Alliterative headlines are catchy, memorable, rhythmic. Germanic languages may be more prone to employ alliteration than other language families. Would be interesting to survey headlines and taglines in non-Germanic languages to ascertain whether there were stylistic devices employed in the same manner based on some feature of the structure of the words. http://en.wikipedia.org/wiki/Alliteration
The recent editorial published in the Bangor Daily News drew my attention due to its use of alliteration: "Death by Doughnut" http://www.bangordailynews.com/detail/116619.html
But then there was also: "Sticky Scaremongering vs. Sweet Science" http://www.consumerfreedom.com/news_detail.cfm/headline/3967
The author of "Sticky Scaremongering," whose primary purpose in writing this piece is to defend HFCS, cites the FDA's labeling of HFCS as "natural" and Marion Nestle's view that it's no different than table sugar. And while there may be mercury in HFCS, it's a tiny little amount. The author ends the write up with the following statement:
In the end: sugar is sugar. Whether it’s table sugar, corn sugar, brown sugar or honey, it can be part of a healthy diet.
Not that you asked, but my view is that all sides should be presented and consumers should be able to decide for themselves what they eat. Entitling the blog "Ban HFCS" may be misleading. It's true: I don't like HFCS; from what I've researched I see no positive value in HFCS from the consumer perspective. But in the best of all possible worlds, people wishing NOT to ingest HFCS (whether they suffer from Fructose Malabsorption and HFCS makes them ill OR whether it's from a political/nutritional standpoint) should be able to go to a restaurant and have some sense of what they can order and have some menu options available. And people should be able to express concerns about HFCS without being labeled "Scaremongerers." And while Dr. Jason Newsom, who worked at the Bay County Health Department in Panama City, FL, may have gone a bit far in his assault on fattening foods, should he have been fired for his play on the slogan “America Runs on Dunkin”: “America Dies on Dunkin”? [Please note that I am well aware that his being fired may have had greater complexity than was depicted in the "Death by Doughnut" editorial.]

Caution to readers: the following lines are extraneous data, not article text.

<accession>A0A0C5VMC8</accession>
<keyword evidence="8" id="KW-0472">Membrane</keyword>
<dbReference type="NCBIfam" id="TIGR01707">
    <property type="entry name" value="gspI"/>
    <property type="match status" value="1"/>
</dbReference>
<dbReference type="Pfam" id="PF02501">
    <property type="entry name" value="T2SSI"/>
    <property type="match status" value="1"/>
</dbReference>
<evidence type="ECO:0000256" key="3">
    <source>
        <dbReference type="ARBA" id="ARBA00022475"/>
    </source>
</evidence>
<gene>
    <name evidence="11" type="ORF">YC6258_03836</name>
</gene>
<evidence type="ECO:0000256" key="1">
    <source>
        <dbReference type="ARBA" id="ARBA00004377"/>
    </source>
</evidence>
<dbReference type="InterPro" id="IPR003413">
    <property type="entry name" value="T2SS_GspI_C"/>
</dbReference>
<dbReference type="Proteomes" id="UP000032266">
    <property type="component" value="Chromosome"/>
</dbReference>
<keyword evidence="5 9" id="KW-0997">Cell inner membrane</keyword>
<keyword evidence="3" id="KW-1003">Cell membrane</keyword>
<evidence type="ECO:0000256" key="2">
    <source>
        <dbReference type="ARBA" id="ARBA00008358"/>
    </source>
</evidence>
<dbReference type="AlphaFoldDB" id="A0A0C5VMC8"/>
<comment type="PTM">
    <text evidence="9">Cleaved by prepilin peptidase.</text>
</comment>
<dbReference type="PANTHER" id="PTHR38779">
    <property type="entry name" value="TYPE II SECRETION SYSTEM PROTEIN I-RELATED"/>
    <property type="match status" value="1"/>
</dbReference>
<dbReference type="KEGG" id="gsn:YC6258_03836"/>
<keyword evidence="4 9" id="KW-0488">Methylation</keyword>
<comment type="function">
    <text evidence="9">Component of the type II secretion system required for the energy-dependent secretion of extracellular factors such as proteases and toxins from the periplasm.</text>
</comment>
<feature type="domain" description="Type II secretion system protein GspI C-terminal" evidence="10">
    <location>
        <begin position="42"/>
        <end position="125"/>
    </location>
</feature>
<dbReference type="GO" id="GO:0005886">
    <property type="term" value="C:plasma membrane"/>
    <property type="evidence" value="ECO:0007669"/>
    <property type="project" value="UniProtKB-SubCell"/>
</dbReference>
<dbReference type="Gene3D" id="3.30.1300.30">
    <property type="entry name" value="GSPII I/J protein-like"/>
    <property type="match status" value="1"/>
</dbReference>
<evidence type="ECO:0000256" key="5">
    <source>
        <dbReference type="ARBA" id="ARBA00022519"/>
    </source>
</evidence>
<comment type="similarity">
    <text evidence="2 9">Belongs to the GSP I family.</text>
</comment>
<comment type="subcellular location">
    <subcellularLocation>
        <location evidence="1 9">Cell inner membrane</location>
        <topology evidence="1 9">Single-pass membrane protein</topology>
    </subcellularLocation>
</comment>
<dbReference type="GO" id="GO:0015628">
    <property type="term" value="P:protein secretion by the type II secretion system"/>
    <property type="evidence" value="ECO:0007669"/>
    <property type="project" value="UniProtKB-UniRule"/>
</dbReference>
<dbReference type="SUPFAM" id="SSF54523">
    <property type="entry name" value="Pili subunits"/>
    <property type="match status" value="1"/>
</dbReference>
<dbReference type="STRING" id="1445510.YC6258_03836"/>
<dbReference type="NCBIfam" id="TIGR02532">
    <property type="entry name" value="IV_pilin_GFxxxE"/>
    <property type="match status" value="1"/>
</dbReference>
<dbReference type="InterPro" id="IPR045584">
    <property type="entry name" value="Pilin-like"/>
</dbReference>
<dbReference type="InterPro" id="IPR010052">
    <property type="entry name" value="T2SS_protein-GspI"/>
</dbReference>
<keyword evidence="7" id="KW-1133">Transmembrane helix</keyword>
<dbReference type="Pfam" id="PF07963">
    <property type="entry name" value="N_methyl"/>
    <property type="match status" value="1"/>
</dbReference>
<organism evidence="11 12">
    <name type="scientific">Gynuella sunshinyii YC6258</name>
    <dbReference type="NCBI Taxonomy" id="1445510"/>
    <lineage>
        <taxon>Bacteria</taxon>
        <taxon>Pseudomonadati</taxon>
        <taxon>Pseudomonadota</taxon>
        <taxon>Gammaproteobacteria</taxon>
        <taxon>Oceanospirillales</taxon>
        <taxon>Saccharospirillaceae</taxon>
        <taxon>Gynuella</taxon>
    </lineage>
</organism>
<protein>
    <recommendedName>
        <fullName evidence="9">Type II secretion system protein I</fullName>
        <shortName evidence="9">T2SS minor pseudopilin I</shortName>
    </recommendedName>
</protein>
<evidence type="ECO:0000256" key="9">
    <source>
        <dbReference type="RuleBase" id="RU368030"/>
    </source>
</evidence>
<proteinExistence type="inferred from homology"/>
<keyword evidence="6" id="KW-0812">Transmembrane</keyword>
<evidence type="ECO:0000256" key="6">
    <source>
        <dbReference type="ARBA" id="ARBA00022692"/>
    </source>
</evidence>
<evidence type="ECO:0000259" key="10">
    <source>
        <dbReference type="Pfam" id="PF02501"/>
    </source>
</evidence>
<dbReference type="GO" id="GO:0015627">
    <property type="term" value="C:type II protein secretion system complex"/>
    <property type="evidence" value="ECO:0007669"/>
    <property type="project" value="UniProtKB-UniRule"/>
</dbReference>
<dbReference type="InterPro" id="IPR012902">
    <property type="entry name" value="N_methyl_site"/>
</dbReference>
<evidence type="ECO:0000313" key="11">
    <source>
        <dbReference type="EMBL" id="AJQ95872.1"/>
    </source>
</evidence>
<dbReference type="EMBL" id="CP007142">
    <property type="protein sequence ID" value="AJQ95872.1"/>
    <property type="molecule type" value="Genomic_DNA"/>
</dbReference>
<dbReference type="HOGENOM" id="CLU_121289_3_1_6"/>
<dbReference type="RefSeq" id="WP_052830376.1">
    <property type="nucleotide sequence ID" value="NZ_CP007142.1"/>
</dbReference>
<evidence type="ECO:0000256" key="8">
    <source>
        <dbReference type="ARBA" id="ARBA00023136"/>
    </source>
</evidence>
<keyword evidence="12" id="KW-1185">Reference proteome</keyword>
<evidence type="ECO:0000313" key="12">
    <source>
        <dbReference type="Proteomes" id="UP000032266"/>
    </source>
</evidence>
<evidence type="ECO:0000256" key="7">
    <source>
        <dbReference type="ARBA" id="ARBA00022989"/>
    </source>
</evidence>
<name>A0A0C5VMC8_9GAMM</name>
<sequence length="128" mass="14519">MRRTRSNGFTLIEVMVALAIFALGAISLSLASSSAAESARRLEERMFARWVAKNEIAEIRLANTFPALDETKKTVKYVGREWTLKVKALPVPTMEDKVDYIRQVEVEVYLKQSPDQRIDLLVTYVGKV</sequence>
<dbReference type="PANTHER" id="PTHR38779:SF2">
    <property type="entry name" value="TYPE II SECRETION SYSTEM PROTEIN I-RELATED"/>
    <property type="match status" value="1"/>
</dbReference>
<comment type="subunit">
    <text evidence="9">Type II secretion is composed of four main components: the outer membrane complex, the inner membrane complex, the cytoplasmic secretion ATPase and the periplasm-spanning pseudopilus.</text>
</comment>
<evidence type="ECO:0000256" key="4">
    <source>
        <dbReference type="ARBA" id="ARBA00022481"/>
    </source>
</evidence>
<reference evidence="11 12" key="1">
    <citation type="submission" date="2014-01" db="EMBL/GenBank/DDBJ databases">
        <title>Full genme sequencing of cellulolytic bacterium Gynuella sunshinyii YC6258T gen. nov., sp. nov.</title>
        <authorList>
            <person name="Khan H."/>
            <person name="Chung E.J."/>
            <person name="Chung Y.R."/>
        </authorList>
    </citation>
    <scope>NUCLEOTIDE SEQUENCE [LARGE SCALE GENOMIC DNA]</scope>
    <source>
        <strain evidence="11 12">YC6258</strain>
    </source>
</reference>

In closing, the editorial "Death by Doughnut" pointed out some interesting points for comparison that i found thought-provoking:
We Americans are content to be lectured about how illegal drugs can kill us or ruin our lives (“Just say no!”), we accept scolding about our alcohol intake (“Drink responsibly”), agree solemnly with physicians who inform us that tobacco kills more each year than car crashes and even allow educators and other professionals to give us guidelines on how we enjoy sexual relations (“Practice safe sex”).
But spoil someone’s enjoyment of that morning dose of fried dough and sugar? You’re treading on some dangerous ground, pal.